Dinner Lab takes adventurous diners around the world and around the city.

Photo of Dinner Lab by Kristy Oustalet
By Kristy Oustalet

Nothing makes you appreciate the details of setting up a restaurant like setting one up week after week in unusual locations. When Dinner Lab hosted a dinner atop a CBD parking garage, they only realized as the sun started to set that the stairs they'd gone up and down all afternoon while setting up would be pitch black at night. A quick run for candles solved the problem and transformed an industrial space into something more intimate.

"Or what happens when you're in a warehouse in a downpour and there are leaks?" asks Bryson Aust, Chief Financial Officer for Dinner Lab, a business that does pop-up dinner parties with world cuisine menus. These are just a few of the challenges the new company has encountered in its efforts broaden New Orleans' dining options.

Dinner Lab was conceptualized by Brian Bordainick, Dirty Coast's Blake Haney, and Chef Paco Robert, who felt like New Orleans had a lot of up-and-coming culinary talent that represents a variety of ethnic cuisines that needed a platform.  They decided that pop-up dinner parties in unsual spaces around town could be that platform. They test-drove the concept 10 to 15 times in varying sizes and locations before going official. Since then, there have been three events, with a five-course Ethiopian meal planned for Saturday and at least one more before the end of the year. 

The big-picture challenge is how to harness the chaos implicit in the concept. "How can we make this more turn-key, more predicatable and offer a better experience?" Aust asks. The nuts and bolts challenges shape that. Dinner Lab has hosted parties in warehouses and on an unused floor of Canal Place - wide open spaces that have to be carefully managed to keep the guests from spreading out too far.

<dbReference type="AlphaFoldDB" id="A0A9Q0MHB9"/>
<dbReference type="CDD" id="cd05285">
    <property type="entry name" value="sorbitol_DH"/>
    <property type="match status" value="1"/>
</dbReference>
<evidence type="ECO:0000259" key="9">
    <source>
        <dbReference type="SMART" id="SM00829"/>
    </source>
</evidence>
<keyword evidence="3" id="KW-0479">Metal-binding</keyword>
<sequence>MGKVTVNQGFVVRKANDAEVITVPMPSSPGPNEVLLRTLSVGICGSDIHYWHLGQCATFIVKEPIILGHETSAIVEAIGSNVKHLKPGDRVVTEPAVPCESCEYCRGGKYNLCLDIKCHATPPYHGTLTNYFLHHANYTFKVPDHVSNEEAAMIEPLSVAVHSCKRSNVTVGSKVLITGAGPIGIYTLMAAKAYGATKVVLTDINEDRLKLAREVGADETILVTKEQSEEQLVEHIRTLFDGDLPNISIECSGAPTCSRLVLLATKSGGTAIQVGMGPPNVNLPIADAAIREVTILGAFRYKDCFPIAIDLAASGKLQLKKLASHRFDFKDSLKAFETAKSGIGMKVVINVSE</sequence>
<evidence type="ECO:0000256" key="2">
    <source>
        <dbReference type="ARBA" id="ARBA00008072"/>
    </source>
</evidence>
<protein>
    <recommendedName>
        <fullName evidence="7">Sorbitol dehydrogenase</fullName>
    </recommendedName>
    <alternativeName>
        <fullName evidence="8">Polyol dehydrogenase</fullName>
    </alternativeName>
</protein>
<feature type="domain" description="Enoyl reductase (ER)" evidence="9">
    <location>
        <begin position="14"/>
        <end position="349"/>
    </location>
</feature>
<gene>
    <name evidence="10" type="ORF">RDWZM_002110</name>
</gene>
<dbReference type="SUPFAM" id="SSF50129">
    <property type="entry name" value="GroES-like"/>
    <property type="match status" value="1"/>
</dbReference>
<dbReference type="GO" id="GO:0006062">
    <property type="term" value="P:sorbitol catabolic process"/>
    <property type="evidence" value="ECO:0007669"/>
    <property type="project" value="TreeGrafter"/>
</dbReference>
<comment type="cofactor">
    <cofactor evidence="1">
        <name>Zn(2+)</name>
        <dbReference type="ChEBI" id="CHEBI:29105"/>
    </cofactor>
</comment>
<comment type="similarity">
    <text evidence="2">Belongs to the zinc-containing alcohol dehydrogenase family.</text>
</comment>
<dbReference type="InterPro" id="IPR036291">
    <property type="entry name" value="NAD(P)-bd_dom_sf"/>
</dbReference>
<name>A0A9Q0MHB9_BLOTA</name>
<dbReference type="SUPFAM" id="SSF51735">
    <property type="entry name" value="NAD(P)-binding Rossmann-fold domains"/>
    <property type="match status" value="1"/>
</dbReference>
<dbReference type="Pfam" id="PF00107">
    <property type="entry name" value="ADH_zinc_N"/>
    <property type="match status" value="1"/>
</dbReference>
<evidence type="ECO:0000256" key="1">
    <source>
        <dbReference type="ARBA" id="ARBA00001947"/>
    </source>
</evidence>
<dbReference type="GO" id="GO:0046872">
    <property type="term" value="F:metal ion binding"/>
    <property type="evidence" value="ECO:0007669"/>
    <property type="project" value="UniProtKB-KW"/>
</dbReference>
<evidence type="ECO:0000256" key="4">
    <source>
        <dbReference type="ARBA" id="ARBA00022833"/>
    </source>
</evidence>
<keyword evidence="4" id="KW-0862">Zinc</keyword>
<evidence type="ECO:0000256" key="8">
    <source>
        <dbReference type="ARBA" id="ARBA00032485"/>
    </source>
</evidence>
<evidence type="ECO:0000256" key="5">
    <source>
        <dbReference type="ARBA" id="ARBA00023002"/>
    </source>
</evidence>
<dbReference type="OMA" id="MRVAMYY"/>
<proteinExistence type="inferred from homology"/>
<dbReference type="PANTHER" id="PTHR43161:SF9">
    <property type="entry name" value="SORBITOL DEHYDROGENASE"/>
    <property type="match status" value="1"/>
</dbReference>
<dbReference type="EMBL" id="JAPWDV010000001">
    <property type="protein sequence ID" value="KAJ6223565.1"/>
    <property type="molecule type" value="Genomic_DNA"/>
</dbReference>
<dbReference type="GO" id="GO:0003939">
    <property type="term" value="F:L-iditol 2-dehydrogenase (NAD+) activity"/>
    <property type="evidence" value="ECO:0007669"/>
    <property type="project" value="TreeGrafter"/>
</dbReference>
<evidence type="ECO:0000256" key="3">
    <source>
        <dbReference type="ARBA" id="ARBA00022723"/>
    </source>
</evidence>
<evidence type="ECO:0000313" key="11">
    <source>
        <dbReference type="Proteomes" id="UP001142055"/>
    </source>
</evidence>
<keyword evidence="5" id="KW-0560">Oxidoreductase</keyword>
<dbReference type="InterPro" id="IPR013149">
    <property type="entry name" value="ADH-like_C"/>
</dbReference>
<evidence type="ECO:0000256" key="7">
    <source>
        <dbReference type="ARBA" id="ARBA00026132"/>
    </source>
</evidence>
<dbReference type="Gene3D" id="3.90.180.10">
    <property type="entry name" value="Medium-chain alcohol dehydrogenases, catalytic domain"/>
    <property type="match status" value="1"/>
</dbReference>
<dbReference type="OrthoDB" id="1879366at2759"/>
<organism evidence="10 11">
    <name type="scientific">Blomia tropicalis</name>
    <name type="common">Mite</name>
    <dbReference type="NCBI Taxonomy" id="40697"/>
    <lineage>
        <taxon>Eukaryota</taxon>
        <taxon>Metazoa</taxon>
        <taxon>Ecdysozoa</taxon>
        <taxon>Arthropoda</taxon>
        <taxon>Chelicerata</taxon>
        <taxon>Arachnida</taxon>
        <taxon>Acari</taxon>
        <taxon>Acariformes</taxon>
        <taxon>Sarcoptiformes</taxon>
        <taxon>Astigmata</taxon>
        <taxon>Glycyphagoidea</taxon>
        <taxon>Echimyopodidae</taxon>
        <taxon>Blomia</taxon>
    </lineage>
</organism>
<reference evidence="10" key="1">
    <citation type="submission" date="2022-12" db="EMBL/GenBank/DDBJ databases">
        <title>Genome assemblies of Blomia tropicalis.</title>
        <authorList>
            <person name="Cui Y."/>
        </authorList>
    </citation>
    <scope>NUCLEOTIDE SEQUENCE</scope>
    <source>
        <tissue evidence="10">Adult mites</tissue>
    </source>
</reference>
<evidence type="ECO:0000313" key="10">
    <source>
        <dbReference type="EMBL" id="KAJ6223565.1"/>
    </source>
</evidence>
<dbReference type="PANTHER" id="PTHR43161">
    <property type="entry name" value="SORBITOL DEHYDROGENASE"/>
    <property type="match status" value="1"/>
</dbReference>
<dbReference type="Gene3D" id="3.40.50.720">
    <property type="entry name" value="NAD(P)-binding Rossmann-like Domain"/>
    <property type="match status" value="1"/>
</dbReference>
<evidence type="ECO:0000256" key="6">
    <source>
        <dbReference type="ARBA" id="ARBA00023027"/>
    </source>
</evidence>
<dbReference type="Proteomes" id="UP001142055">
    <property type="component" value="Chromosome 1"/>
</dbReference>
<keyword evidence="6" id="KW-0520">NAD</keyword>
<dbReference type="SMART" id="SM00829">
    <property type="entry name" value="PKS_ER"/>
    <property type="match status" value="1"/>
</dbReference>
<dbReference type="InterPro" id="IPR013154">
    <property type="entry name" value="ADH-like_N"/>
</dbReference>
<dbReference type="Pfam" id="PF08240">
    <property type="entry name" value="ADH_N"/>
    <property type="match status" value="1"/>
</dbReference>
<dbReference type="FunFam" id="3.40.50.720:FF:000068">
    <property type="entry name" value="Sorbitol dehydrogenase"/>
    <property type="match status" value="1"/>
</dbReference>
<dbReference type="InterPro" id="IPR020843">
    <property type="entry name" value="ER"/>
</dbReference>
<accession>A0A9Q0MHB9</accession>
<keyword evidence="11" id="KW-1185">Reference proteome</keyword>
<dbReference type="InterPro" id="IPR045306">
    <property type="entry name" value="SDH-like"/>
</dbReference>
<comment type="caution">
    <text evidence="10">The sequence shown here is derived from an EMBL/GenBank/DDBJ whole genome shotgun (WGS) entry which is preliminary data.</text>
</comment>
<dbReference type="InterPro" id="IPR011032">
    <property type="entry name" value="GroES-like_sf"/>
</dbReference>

"Unlike a traditional restaurant, we are unable to leverage the knowledge we built at the last place," he says. "We have to do it brand new each time - different menu, different chef, different employees, different everything.  Where are people going to sit? Park? We're starting to get it down."

The Dinner Lab concept is that diners pay an annual membership fee, and they are invited to dinners that are reasonably priced - generally in the $50 range with alcohol and tip included. They plan to cap membership soon, if not after Saturday's party, then by the end of the year to maintain an economically and socially viable number. 

Members will be able to access the whole Dinner Lab website, where they can register their preferences and build a profile so their interests can be accommodated where possible, or they can be steered toward dinners more likely to suit them. "Unlike a public, open invite, we can curate the people who'll come to an event," Aust says. "If we know that it's going to be a Jamaican meal, not only would we find people who would enjoy spices, but people who have other commonalities so that conversation's easy." In the long run, they hope to open Dinner Lab chapters around the country, with members in one city able to attend parties in other cities as well.

The concept has a built-in degree of adventure, so Dinner Lab is discovering a fairly wide range of tolerances. "There's nothing wrong with wanting to stay in your own neighborhood or wanting to get out and explore some pretty raw spaces," Aust says. "Some like a more comfortable environment."  

He speaks about Dinner Lab as an organizer and a fan. "I went to one of the pop-up dinners," Aust says. He knew some of the people and helped out with technology questions informally at first before his arrangment became more official. "I've never been involved in a true start-up; it's been fantastic."

Because of that background as a diner, the success of the most recent dinner - Thai - made a particular impact on him. "It was exactly the right number [of people]," Aust says. "It was the first time partners didn't have the opportunity of eating."